As planning attitudes change from building conventional stormwater systems to low impact development (LID) approaches, design standards for site planning and identification of best management practices are needed to ensure codes are properly implemented. Stormwater codes are discussed elsewhere in this Toolbox.

basic basin southwest urban hydrology llc

This schematic shows a basic bioretention basin designed for urban Southwest settings. Photo Credit: Southwest Urban Hydrology, LLC.

LID practices require site planning and hydrologic analysis. Site design that incorporates LID practices includes elements such as water catchments immediately downstream of impervious surfaces, curving flow paths to reduce runoff velocity, and basins interconnected by pipes or spillways that reduce the flow volume and rate of flow. In addition to slowing flow volume and velocity, LID practices provide an additional flood control mechanism by directing runoff to landscapes, bufferyards, and riparian areas.

Site planning should strive to result in a development design that functions with the smallest possible footprint to convey runoff through LID distributed infrastructure. LID sites are designed to meet “first flush” retention volume requirements. The first-flush carries the highest pollutant load with required detention volumes dependent on an area’s climate. Runoff above this amount flows to other conveyance systems.

Stormwater systems may also be designed to provide multiple-uses, and design standards should also provide guidance for multiple-use concepts.

Detention basins and stormwater harvesting basins can be a vegetated amenity, provide passive and active recreation, enhance habitat, and support landscape bufferyards.

Case Study: Pima County Stormwater Design Standards Manual

Though LID practices are not required for stormwater control, Pima County is a leader in promoting LID. Pima County and Flagstaff may be the only jurisdictions in Arizona to incorporate these practices in stormwater planning. The recent revisions to the County’s stormwater design manual to include LID guidelines, standards, and incentives should provide a stimulus for implementation of LID practices.

Pima County modified its Stormwater Design Standards to include a section on Low Impact Development in order to encourage implementation of LID projects. Among the general requirements are that site planning should minimize disturbance and enhance areas of high permeability, and that LID practices should be distributed throughout the site. Inspection and maintenance protocols are required, and if maintenance is by a private entity, like a homeowners association, this must be included in the association’s Covenants, Conditions and Restrictions.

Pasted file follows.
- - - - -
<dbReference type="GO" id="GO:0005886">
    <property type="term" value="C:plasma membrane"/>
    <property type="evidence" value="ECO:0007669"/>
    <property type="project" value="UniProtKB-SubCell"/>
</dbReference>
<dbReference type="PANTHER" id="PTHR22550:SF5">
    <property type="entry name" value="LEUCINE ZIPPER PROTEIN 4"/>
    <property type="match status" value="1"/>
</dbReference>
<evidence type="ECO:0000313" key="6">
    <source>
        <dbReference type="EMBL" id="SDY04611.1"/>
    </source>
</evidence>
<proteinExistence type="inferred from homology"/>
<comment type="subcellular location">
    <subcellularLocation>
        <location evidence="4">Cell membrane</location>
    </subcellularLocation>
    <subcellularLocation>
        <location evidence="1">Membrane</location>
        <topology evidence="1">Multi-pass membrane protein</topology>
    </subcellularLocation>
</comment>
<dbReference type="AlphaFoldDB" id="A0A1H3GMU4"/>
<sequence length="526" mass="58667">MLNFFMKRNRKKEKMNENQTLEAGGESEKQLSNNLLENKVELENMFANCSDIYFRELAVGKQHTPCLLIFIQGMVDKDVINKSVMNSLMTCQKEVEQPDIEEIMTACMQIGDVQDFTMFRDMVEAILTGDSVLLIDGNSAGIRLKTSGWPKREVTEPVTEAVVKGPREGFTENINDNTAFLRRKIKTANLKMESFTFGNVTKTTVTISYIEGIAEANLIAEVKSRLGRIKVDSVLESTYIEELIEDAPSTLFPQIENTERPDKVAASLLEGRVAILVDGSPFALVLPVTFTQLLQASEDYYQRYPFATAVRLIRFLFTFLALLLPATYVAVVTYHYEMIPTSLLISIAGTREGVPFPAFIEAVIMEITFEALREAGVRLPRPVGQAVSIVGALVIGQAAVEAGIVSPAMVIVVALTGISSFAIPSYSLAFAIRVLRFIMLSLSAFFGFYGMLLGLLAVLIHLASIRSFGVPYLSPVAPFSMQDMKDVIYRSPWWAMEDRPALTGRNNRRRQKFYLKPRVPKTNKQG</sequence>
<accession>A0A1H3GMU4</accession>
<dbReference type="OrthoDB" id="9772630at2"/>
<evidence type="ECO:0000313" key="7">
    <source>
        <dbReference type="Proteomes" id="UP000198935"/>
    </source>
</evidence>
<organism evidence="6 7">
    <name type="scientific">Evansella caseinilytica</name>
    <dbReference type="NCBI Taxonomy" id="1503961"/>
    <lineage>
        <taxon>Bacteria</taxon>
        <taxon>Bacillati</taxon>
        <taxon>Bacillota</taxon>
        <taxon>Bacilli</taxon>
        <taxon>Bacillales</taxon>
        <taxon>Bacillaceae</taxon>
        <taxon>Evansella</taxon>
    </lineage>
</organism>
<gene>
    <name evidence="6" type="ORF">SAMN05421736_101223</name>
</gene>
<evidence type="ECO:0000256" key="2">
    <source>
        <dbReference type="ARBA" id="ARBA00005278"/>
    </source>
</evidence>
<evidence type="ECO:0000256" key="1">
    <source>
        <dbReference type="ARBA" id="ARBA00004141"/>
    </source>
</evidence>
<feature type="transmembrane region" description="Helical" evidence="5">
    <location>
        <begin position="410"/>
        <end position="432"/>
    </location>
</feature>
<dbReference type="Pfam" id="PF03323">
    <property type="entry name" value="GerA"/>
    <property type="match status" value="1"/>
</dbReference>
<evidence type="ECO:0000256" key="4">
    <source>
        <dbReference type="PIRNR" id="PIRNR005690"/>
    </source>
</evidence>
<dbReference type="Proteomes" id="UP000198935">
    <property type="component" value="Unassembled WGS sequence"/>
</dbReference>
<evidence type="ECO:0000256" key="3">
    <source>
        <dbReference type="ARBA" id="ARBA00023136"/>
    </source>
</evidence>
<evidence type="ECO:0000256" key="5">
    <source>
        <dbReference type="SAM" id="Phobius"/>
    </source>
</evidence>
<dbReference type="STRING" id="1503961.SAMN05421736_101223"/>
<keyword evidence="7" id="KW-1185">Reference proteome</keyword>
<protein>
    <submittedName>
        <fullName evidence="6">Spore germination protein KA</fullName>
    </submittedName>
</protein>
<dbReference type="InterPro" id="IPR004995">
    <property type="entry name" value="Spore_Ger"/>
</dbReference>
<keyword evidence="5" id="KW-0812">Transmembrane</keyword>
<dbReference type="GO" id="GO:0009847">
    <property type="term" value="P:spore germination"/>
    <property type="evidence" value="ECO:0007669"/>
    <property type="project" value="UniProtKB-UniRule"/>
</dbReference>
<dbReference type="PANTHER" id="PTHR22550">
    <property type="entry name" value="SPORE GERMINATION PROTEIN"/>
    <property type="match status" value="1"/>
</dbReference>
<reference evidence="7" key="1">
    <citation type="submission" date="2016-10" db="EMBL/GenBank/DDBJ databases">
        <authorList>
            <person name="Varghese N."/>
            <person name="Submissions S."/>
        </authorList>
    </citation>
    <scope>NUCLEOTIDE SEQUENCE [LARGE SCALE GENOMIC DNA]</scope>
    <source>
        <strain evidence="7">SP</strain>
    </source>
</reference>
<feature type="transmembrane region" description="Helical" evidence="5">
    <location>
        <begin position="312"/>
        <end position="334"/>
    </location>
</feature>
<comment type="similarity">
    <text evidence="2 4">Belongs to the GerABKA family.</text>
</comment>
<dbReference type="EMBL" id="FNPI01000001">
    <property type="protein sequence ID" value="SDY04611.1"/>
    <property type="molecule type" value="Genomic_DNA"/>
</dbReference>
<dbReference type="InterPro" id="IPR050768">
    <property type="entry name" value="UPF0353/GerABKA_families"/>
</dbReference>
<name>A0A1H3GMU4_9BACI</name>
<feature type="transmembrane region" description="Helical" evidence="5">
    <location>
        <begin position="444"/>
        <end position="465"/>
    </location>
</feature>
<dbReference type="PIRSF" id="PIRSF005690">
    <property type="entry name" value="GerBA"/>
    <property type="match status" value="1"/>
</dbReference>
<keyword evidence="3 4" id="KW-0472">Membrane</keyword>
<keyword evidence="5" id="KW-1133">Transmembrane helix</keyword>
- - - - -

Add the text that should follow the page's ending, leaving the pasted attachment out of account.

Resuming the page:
The manual incentivizes the use of stormwater harvesting basins by providing a method to reduce the required volume of detention facilities when basins are distributed throughout a site. Other LID practices are also incentivized when flood control benefits can be measured – for example, protection of high permeability areas and maximizing the amount of time that water is retained through use of swales and increased lengths of flow paths. Applicants for LID projects are also encouraged to consult with the County early in the review process, including during rezoning, to determine if LID practices can satisfy other County conditions, such as native plant and landscaping requirements and preservation of riparian habitat.

Sites must be designed to meet “first flush” volume requirements of retaining the runoff volume from the first ½ inch of rain that falls on a disturbed or impervious area of a new development. The manual describes the required construction standards with examples of designs for various types of basins, including bio-retention basins as shown in the drawing. Bioretention basins are engineered to collect more water and enhance infiltration via a constructed soil medium planted with vegetation. Using bioretention basins instead of standard basins can reduce the overall extent of required basin area. The manual also describes different types of pervious pavements that may be installed (porous gravel, concrete grid, etc.) and general standards for their use.

Model Design Standards

Pima County Regional Flood Control District Design Standards for Stormwater Detention and Retention Pima County Stormwater Design Manual


Pima County Stormwater
Phone: 520.724.7457

Additional Resources

The Pima County Low Impact Development and Green Infrastructure Guidance Manual can be found here.

The Riverside County Design Handbook for Low Impact Development Best Management Practices can be found here.

The Flagstaff Stormwater Management Design Manual, Chapter 9 also contains useful information, and can be found here.

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